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Knife Tactics for Survival and Court Defensibility

An Interview with Michael Janich

by Gila Hayes

Several months ago, the Network’s journal started a discussion about courtroom defensibility of self defense with pocket knives. Last month, an industry convention provided the opportunity to further explore this topic with knife and self defense expert Michael Janich, a lifetime martial artist, knife skills trainer, and author of books and DVDs on the topic. Let’s get right to what Janich advised during our interview about knife defense tactics and training.

eJournal: We feel considerable concern about Network members using pocket knives for self defense when they are not able to carry a gun. We emphasize the need for training on any weapon system one carries, but that leaves members wondering, “What should I study?” Not only must the defense techniques be effective so the member survives the fight, the techniques used need also to be readily explainable to a judge and jury as legitimate self-defense actions that any reasonable person might undertake under similar circumstances.

I am especially pleased with the opportunity to interview you, having recently read Contemporary Knife Targeting, a book you co-authored with the late Christopher Grosz, which made a scientific study of knife stopping power, and also addressed legal concerns about knife technique. Linking the justifiability of WHERE we apply the defensive knife is rarely taught—even in law enforcement.

Janich: What is amazing about law enforcement is that we have officers who carry guns, Tasers® and batons for which they’ll have training doctrine and use of force requirements. Everything is plugged into the use of force continuum. They have very finely structured application of force for everything that they carry EXCEPT THE KNIFE. It is the one lethal weapon in their kit for which they have not accounted.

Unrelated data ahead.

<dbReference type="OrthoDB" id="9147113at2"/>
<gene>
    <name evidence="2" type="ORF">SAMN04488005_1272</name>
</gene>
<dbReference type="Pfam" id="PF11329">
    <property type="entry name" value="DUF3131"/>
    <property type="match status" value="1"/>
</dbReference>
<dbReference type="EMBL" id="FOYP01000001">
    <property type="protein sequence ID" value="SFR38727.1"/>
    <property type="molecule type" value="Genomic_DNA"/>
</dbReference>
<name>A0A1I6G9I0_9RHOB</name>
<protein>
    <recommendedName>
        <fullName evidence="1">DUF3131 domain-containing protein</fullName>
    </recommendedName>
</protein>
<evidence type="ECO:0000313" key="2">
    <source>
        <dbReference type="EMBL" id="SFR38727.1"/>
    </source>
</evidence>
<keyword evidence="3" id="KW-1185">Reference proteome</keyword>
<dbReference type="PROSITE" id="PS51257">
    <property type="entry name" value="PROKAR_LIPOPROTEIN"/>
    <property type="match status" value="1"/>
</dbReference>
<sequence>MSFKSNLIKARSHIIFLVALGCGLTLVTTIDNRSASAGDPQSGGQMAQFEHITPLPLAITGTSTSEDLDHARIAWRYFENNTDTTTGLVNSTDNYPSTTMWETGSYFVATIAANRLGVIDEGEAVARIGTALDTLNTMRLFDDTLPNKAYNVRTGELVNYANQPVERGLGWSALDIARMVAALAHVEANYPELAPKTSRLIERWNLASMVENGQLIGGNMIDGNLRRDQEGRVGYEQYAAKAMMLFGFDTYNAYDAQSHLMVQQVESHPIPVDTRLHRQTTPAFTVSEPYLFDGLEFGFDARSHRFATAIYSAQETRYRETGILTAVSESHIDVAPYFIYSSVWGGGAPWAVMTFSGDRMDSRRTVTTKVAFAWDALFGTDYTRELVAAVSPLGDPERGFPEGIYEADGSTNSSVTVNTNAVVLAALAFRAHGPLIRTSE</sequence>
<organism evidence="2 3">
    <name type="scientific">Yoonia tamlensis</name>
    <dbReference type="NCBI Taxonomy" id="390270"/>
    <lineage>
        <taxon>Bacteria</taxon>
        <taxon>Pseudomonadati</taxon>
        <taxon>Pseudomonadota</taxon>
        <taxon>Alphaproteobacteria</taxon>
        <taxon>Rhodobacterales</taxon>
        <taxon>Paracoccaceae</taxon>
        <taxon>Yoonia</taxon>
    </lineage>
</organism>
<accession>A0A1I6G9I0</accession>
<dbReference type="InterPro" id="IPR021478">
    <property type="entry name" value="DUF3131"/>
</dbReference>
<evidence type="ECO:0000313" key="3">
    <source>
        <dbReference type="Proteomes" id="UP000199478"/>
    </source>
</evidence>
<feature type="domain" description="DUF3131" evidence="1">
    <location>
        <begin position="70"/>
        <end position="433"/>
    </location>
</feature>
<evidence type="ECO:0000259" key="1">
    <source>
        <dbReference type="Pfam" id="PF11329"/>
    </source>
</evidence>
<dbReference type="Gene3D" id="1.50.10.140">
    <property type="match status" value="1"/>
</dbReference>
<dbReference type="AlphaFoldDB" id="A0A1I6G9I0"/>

eJournal: Are you ever asked to write use of force policies as regards knives?


Janich: I’ve only done it a couple of times. Most departments don’t want a knife policy, because as soon as they quantify it, then they have to train people and like shooting, they have to be able to maintain that skill. What they do instead is lump the knife into officer survival. Look at documented cases where an officer beat somebody to death with a radio. They don’t teach them how to do that, but we get into that grey area where all the standard tools and skills are not working, so we are in the grey area where anything goes.

eJournal: Perhaps law enforcement also views the knife, as do many of us, as a last-ditch weapon, brought out only after every other defense has been stripped away.

Janich: That is very much a parallel.